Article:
The Sick Logic of War
October 27, 2001
When the United States started the war against Afghanistan, Secretary of Defense Donald Rumsfeld told us two things: It would be a war unlike any other, fought by non-traditional means, and it was not a war against the Afghan people.
But the Donald was wrong on both counts.
The United States is waging this war as it did the ones against Iraq and Yugoslavia, with massive bombings that begin with great accuracy and then gradually start missing their mark.
Because in the first few days, the most obvious targets are hit, the enemy doesn't give up, and the Pentagon is left with all this firepower and nowhere to put it.
So it looks for less obvious targets, and these are often civilian: in Iraq, a bomb shelter with hundreds of people; in Yugoslavia, the Chinese embassy; in Afghanistan, a nursing home, a hospital, villages, and the Red Cross (which the U.S. has now managed to hit twice).
Nor does it help that in Afghanistan, the Pentagon has given pilots the freedom to fire at will, instead of going after predetermined targets. With such leeway, the civilian casualties are bound to mount.
They are also bound to mount when the United States litters the landscape with cluster bombs, as it did in Iraq, Yugoslavia, and now Afghanistan. These weapons scatter about 200 bomblets each, little armor-penetrating canisters that lie on the ground until a tank rolls over them-or a kid picks one up.
It may not be long before the number of cluster bombs on the ground exceed the number of care packages.
This is not a war against the Afghan people?
The sick logic of war compels the aggressor to keep upping the carnage. If the enemy does not collapse at the beginning (as the United States foolishly expected the Taliban to do), then hit them harder. This logic played out in Vietnam also, but never triumphed, unless you call the deaths of more than two million people a triumph.
And now we're seeing the same logic at play in Afghanistan, and we're even hearing it articulated in our leading newspapers.
Take the Wall Street Journal.
On October 26, Senator John McCain took to the Journal's editorial page to write a chilling piece called, "There Is No Substitute for Victory."
Here's what he says: "Get on with the business of killing our enemies as quickly as we can, and as ruthlessly as we must." He advocates the use of "all force necessary to achieve unconditional victory." And he casts aside the unpleasant likelihood of high civilian casualties.
"We cannot fight it without risking unintended damage to humanitarian and political interests," he says.
A bit later, he goes on as if reading from the Vietnam script: "We cannot allow the Taliban safe refuge among the civilian population. We must destroy them, wherever they hide. That will surely increase the terrible danger facing noncombatants, a regrettable but necessary fact of war."
At the end, he washes his hands of these "regrettable" civilian deaths. "We did not cause this war. Our enemies did, and they are to blame for the deprivations and difficulties it occasions. They are to blame for the loss of innocent lives."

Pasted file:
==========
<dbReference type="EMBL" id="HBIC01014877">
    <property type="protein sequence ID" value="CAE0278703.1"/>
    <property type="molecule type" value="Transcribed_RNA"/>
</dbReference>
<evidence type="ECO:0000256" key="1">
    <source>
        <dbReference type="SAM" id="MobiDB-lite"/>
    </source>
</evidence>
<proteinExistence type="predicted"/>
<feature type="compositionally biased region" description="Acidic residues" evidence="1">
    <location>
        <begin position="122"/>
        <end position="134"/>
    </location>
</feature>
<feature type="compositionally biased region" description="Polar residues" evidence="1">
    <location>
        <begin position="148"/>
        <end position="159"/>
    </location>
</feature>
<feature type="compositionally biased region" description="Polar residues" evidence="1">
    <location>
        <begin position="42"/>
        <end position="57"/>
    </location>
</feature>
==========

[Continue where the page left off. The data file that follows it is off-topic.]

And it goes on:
This moral shirking mirrors the U.S. rationale for keeping sanctions on Iraq. All those hundreds of thousands of kids who've died as a result, they are all Saddam Hussein's responsibility, our government tells us.
Two days before McCain's piece came out, I spoke with Robert Fisk, the great foreign correspondent of the London Independent, who was in Islamabad. He predicted the kind of debased rhetoric that McCain employed.
"In about three or four weeks time," Fisk said, "this could turn into a tragedy of biblical proportions, as the starving and dying of famine arrive at the borders. At which point, there's going to be a most unseemly and revolting argument in which we're going to say, 'It's the Taliban's fault. If they weren't there, we wouldn't be bombing.' And a lot of Muslims are going to say, 'These people are dying because they are fleeing from your bombs.' That's what's going to enrage Arabs. The Arabs have seen the pictures of emaciated Iraqi kids dying. Are they now going to see pictures of emaciated Afghans dying?"
The Bush Administration has sped by several exits off the bloody highway of war. In the days before the United States began bombing, the Taliban offered to arrest bin Laden if the U.S. produced the evidence. Bush said no.
Then the Taliban offered to put bin Laden on trial under Islamic law. Bush said no.
Then after the first week or so of bombing, the Taliban foreign minister asked for a two-day ceasefire so his government could find bin Laden and hand him over to a third country. Bush said no.
The Pope, the Dalai Lama, the U.N. humanitarian agency, and Doctors Without Borders urged Bush not to pursue this war. Bush said no.
Robert McNamara has written that one of the serious flaws of the U.S. war planners in Vietnam was rejecting opportunities to stop the war along the way. But Bush and Rumsfeld have not learned that lesson.
And so they continue to go headlong and headstrong toward McCain's goal of "unconditional victory."
If they arrive there, they will be accompanied by thousands of civilian corpses and by world chaos.